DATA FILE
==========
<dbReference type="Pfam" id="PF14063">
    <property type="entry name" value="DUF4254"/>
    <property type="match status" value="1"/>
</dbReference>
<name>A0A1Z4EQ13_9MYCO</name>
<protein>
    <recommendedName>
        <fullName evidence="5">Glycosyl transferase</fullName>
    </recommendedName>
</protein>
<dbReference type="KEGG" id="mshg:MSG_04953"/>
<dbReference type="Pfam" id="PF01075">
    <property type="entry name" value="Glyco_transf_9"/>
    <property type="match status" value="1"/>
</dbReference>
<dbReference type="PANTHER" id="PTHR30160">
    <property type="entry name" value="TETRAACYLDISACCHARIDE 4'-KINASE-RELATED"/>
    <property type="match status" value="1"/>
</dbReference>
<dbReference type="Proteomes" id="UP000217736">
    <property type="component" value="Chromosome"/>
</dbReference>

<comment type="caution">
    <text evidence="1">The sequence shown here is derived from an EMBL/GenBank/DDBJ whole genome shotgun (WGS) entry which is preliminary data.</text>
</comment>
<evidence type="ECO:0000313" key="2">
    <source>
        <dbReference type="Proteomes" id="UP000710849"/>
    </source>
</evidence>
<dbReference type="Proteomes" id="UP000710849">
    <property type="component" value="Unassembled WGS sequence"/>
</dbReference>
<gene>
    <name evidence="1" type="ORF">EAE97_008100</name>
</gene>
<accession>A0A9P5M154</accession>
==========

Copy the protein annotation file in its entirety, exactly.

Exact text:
<dbReference type="Pfam" id="PF14063">
    <property type="entry name" value="DUF4254"/>
    <property type="match status" value="1"/>
</dbReference>
<name>A0A1Z4EQ13_9MYCO</name>
<protein>
    <recommendedName>
        <fullName evidence="5">Glycosyl transferase</fullName>
    </recommendedName>
</protein>
<dbReference type="KEGG" id="mshg:MSG_04953"/>
<dbReference type="Pfam" id="PF01075">
    <property type="entry name" value="Glyco_transf_9"/>
    <property type="match status" value="1"/>
</dbReference>
<dbReference type="PANTHER" id="PTHR30160">
    <property type="entry name" value="TETRAACYLDISACCHARIDE 4'-KINASE-RELATED"/>
    <property type="match status" value="1"/>
</dbReference>
<dbReference type="Proteomes" id="UP000217736">
    <property type="component" value="Chromosome"/>
</dbReference>

<comment type="caution">
    <text evidence="1">The sequence shown here is derived from an EMBL/GenBank/DDBJ whole genome shotgun (WGS) entry which is preliminary data.</text>
</comment>
<evidence type="ECO:0000313" key="2">
    <source>
        <dbReference type="Proteomes" id="UP000710849"/>
    </source>
</evidence>
<dbReference type="Proteomes" id="UP000710849">
    <property type="component" value="Unassembled WGS sequence"/>
</dbReference>
<gene>
    <name evidence="1" type="ORF">EAE97_008100</name>
</gene>
<accession>A0A9P5M154</accession>